Luogo - Museum

Pozzo etrusco

Where Piazza Danti, 18, Perugia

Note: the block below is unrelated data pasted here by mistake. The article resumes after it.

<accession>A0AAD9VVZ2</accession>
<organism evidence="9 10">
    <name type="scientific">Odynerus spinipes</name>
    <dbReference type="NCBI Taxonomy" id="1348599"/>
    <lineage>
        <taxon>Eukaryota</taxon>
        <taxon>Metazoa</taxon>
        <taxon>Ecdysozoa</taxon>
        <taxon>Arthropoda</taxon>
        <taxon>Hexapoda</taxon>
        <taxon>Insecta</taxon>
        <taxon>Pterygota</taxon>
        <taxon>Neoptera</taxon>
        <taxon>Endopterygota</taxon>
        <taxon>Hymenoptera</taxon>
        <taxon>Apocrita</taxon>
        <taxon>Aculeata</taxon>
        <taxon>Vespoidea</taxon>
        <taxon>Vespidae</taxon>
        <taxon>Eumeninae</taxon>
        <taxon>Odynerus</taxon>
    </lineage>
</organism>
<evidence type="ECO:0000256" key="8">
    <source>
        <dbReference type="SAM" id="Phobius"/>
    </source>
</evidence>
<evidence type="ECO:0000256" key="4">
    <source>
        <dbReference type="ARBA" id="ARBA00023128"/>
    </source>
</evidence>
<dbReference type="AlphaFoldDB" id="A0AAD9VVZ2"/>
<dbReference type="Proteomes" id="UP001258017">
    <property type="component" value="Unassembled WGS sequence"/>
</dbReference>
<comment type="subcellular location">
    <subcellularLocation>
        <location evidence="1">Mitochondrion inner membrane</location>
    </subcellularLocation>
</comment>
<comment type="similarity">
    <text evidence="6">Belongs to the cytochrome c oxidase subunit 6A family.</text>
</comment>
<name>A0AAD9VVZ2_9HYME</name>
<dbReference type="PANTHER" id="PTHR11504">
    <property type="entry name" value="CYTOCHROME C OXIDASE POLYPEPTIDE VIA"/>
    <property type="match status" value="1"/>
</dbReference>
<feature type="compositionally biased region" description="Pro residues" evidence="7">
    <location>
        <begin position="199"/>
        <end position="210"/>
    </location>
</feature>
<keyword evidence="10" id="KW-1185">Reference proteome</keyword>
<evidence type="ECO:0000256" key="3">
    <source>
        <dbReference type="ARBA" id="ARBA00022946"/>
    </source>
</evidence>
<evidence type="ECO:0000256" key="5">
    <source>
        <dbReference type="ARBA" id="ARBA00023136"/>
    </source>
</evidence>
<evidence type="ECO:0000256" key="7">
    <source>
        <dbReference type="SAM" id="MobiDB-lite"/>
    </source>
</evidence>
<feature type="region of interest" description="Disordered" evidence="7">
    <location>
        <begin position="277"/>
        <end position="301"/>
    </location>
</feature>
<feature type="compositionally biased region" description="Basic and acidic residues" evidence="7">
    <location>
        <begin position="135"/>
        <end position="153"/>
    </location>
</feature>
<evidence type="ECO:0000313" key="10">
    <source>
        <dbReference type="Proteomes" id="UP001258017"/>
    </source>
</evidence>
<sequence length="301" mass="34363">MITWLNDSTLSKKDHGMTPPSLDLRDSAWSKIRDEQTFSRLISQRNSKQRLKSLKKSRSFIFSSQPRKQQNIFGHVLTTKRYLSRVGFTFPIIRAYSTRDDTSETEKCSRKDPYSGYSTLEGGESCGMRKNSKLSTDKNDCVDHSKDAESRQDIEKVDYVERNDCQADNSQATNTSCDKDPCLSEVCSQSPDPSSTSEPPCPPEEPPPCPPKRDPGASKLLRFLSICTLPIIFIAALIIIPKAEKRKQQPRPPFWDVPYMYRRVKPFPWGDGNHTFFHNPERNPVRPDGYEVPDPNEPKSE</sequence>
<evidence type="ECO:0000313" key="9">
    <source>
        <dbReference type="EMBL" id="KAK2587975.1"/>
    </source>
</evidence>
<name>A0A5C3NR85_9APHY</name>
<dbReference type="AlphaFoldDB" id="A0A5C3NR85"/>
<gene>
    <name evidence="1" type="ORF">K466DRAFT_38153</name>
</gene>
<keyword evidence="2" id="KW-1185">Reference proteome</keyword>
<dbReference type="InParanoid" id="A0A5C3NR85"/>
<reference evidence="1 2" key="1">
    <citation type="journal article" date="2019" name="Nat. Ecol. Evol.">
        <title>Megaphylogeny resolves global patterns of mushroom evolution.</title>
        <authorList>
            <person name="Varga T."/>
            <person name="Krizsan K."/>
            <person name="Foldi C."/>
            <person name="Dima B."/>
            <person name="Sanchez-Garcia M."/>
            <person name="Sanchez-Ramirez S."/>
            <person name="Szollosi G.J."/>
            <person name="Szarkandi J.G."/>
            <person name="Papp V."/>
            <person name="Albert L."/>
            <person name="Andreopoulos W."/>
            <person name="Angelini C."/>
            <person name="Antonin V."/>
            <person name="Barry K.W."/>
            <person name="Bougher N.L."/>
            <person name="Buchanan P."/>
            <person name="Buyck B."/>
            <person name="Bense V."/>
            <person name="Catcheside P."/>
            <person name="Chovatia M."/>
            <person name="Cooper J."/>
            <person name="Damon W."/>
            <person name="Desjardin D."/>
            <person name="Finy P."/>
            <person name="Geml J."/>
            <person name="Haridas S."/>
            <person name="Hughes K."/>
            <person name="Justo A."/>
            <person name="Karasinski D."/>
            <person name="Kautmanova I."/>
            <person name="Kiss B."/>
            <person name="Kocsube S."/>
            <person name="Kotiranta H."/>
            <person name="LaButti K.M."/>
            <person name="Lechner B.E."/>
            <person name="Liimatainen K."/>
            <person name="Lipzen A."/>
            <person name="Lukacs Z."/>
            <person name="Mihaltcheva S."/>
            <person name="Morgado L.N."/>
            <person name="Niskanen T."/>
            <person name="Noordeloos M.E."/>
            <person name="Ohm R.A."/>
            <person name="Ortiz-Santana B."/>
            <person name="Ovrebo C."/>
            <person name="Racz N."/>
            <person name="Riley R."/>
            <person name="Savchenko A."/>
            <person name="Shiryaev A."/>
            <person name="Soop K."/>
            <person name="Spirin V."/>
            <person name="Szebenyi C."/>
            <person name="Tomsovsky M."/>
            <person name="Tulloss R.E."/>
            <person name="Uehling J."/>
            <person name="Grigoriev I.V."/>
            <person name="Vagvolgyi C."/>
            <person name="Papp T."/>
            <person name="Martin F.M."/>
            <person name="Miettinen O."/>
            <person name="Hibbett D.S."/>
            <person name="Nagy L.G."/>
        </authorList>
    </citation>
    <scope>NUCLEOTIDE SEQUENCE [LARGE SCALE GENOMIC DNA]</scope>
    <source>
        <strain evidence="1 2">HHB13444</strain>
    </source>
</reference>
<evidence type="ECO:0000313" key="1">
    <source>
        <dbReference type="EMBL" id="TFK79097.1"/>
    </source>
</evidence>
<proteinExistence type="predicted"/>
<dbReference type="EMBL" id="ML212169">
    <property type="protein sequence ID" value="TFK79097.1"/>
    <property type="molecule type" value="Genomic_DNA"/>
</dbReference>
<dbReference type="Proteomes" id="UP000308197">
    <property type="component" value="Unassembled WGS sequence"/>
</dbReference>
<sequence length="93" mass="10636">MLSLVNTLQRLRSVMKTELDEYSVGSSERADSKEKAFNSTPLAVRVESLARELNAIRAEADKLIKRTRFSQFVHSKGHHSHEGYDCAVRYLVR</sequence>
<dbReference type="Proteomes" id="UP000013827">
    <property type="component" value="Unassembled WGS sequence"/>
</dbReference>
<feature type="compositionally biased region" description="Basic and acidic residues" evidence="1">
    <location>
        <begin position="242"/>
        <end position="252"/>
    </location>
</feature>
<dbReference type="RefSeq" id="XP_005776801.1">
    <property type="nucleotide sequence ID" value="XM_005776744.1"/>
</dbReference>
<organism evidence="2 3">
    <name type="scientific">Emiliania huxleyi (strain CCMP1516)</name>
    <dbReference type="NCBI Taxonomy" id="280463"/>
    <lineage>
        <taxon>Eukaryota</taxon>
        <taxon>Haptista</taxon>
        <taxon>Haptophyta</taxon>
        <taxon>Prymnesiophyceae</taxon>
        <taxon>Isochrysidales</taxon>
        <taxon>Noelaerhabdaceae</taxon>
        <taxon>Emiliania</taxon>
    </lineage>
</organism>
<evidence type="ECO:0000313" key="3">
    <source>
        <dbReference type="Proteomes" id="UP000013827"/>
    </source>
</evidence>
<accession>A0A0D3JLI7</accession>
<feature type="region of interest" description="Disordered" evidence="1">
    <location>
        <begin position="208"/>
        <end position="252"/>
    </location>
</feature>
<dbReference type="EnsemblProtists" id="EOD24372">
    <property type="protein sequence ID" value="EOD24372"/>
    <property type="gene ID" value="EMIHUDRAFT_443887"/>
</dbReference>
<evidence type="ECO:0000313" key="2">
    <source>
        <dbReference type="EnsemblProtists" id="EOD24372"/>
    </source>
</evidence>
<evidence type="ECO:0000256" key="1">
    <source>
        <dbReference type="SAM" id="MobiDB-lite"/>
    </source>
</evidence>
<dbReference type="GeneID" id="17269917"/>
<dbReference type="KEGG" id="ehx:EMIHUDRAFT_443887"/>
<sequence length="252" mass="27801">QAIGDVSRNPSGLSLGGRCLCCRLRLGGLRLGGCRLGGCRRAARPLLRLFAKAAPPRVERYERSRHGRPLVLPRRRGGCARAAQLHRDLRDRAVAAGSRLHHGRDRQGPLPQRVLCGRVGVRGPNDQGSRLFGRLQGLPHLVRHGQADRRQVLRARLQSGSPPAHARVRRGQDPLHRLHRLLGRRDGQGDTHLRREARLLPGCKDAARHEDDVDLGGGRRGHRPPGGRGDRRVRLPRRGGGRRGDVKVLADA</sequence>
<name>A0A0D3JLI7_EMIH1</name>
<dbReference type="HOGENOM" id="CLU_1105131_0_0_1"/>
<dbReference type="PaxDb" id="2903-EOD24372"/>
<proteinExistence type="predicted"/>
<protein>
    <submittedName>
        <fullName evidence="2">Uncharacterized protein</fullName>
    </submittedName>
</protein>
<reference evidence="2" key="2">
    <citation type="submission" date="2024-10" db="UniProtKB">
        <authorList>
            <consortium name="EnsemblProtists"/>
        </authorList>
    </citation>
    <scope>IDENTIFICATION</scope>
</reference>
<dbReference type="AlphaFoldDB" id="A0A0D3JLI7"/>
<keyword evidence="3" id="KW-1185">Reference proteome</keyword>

The Etruscan Well The Pozzo Etrusco is an ancient Etruscan well assimilated into the basement of the 17th century Palazzo Bourbon-Sorbello, standing at the extreme eastern end of Piazza Danti, at the foot of the most elevated part of the historical center of Perugia, called Monte di Porta Sole, which corresponds to the ancient acropolis of the town. It represents the most monumental of the water infrastructural constructions in town. It was built in Etruscan times and had a dual function, as a well and a cistern. Its position coincided with what was once the east-west route axis that connected the arch of Arco dei Gigli with the gate of Porta San Luca. Visiting the well is complementary to the visit to the City Gates and Walls Museum, which offers further evidence of the level of urban development attained by Perugia during the Etruscan period. Constructed with the same blocks of Travertine as the wall belt, it was excavated into the so called “tassello mandorlato”—a coarse-grained sedimentary rock composed of rounded fragments—that is typical of the town. The well is composed of a cylindrical shaft more than 30 meters deep with a maximum diameter of 5,60 meters, which narrows while going down—like a funnel—into the lower part. It presents two trusses, “capriate”, supporting its roof, each one consists of four large blocks of travertine—two horizontal and two oblique—held together by a central keystone. This system, which is technically very similar to the cistern in Via Caporali on the opposite side of the city, served to support a floor pavement made of stone slabs of travertine where an opening allowed water to be drawn from. This work of engineering, whose centrality and monumentality does not leave doubt as to its public destination of use, dates—basing the judgment on the technical similarities found with the wall belt—from the 3rd century B.C. Its maximum capacity is estimated to be 424.000 liters of water and it was the largest among the wells and cisterns in town, all of which were in use until the construction of the first public aqueduct in the 13th century.
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